I O U App Design
Designing an app for managing debts among friends
I O U is an app conceptualized by a friend of mine while on a road trip. The idea sparked when a group of people were trying to record how much money they owe one another, but found the apps lacking some features. Below I will outline my process in designing the application.
My friend and I decided to write down exactly what we wanted the app to do by user behaviour mapping:
- Debt Event:
- add Different People
- add debt/credit between you and another person
- check off when a payment is made
- send reminders to people that they owe you money
- merge multiple debt events into one when all the people are the same
- User Profiles
- check debts/credits for certain user on their profile
- (personal) list of friends with debts/credits
- name, picture, email
The next step was creating a wireframe representing the application. In order to create more accurate wireframes (compared to my previous post) I decided to use dot charts from sneekpeekit.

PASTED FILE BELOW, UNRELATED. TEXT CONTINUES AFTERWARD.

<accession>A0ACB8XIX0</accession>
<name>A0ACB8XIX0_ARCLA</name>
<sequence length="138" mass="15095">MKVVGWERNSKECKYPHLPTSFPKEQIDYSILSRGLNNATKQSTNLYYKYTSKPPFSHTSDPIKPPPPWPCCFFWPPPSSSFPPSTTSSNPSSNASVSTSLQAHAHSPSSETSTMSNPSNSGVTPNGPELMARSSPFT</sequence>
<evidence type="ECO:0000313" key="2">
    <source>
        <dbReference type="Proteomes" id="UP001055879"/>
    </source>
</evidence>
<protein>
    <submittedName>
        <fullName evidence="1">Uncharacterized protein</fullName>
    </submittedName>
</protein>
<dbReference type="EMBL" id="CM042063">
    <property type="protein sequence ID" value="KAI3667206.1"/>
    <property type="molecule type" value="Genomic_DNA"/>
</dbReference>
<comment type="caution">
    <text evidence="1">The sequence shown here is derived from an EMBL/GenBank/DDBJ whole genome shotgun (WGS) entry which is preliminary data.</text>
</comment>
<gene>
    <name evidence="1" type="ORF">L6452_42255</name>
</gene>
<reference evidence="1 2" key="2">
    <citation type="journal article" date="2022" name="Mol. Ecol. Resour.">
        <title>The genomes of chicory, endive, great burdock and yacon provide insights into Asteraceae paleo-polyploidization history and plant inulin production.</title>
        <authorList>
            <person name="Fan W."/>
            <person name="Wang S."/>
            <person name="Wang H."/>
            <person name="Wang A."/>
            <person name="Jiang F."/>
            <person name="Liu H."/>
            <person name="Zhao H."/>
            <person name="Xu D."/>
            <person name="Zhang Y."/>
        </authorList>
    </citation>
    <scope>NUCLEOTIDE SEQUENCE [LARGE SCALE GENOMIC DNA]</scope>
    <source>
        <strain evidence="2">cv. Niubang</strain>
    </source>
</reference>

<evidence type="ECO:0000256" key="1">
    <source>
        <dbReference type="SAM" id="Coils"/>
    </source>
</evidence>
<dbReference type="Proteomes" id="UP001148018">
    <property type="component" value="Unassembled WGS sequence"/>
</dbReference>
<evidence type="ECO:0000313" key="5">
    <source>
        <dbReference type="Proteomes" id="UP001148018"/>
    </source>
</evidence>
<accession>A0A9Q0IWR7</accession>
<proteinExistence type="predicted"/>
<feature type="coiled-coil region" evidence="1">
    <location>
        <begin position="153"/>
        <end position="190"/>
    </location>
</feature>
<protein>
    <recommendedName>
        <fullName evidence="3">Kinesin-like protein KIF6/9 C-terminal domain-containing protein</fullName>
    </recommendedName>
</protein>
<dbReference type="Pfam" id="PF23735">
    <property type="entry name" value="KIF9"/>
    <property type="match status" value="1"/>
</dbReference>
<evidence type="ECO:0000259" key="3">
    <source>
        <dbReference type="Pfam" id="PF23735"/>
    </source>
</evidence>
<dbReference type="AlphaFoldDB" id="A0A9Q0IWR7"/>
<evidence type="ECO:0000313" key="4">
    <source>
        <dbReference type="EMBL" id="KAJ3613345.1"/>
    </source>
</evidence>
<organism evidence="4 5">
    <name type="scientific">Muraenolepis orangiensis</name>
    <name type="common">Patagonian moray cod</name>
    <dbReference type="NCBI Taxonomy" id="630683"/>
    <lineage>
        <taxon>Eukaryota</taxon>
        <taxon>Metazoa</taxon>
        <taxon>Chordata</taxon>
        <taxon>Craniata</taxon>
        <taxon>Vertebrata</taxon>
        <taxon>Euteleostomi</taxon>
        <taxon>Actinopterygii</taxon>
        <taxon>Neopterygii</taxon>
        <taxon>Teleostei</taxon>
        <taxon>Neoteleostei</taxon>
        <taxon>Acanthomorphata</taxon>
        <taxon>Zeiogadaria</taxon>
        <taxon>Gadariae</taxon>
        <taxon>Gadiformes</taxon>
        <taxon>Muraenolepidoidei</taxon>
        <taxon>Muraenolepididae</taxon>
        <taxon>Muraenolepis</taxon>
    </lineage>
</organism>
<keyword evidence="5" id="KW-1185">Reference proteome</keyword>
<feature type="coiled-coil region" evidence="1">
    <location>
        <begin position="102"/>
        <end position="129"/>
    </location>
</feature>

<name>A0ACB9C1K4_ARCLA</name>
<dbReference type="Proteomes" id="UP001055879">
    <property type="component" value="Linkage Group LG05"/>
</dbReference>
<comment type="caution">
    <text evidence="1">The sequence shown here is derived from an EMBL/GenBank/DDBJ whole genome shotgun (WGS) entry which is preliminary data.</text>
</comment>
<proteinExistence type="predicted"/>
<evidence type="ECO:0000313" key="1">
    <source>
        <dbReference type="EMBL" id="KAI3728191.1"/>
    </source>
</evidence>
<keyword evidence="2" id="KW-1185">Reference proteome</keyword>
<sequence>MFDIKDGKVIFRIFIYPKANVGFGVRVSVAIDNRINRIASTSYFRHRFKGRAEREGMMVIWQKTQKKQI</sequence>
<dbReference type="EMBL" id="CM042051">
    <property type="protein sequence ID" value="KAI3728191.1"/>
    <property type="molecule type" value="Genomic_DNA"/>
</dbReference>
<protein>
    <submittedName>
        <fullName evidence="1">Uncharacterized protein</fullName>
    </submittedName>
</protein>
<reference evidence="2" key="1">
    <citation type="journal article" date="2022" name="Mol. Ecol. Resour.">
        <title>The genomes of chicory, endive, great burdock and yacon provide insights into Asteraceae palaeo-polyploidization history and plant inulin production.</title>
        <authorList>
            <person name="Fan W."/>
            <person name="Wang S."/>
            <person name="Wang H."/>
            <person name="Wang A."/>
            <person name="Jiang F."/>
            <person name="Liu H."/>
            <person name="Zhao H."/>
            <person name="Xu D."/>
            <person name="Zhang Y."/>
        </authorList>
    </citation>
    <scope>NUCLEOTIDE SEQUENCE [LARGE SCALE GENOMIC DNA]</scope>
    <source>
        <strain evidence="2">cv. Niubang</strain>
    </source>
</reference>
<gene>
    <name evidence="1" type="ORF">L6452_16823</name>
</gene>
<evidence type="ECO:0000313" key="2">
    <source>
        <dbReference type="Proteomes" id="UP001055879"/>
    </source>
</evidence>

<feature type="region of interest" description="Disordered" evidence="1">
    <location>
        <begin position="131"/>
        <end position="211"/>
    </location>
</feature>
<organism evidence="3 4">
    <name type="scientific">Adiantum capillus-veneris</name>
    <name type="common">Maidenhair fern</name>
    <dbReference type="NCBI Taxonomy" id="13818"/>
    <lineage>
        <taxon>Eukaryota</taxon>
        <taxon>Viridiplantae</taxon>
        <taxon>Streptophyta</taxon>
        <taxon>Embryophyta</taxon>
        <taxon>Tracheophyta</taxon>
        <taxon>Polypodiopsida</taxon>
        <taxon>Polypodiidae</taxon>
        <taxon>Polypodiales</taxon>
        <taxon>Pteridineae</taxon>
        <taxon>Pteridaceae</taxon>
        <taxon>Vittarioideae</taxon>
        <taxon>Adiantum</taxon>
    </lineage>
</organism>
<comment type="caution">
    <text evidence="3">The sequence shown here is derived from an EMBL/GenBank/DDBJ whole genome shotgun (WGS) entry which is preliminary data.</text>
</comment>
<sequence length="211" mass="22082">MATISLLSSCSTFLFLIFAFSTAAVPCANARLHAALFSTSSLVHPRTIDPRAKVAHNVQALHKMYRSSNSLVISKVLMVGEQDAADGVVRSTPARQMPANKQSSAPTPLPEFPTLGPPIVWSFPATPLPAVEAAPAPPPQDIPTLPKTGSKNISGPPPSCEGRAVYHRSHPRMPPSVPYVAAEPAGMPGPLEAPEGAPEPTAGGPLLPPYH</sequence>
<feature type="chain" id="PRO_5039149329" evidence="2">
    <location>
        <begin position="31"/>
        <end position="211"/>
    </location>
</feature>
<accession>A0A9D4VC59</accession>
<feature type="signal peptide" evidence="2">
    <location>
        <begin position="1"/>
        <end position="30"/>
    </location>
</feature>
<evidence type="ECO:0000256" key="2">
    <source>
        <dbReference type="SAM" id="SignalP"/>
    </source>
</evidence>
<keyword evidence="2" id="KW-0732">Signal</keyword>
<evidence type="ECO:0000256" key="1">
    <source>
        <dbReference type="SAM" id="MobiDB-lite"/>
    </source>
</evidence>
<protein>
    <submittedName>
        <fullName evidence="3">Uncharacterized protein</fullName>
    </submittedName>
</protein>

For this design I decided a menu likely wouldn’t be necessary. Instead the user opens the app and is brought through a more streamlined process. I took inspiration from the Uber app for the main action buttons on the bottom.
I split the list items into symbols in relation to the atomic design methodology.
User Interface Design
I then began the UI design in Sketch. Money can be a difficult thing to talk about and I wanted the colour scheme, and wording used in the app to be the most friendly.
Blue is perceived to be a more calming colour and therefore is used across the app. The red is used for notifications, but a darker red is used for text that shows the amount the user owes someone. The red is darker to lower the sense of “alarm” the user feels looking at it.
Prototyping & User Testing
A prototype for the app was created using Facebook Origami. The prototype focused on interactions that would likely prove difficult to the user: for example, missing the Done button and instead pressing Cancel instead on certain screens.
I tested using the target demographic: those aged 18–23 (i.e. university students). The following was noticed:
- It is not clear what the difference between “red” and “green” coloured numbers are
- The progress indicator on the left of the event list item does not convey the intended meaning
- Back arrows on the top left aren’t large enough to be easily pressed
- Changes made followed by further user testing
- Android app creation
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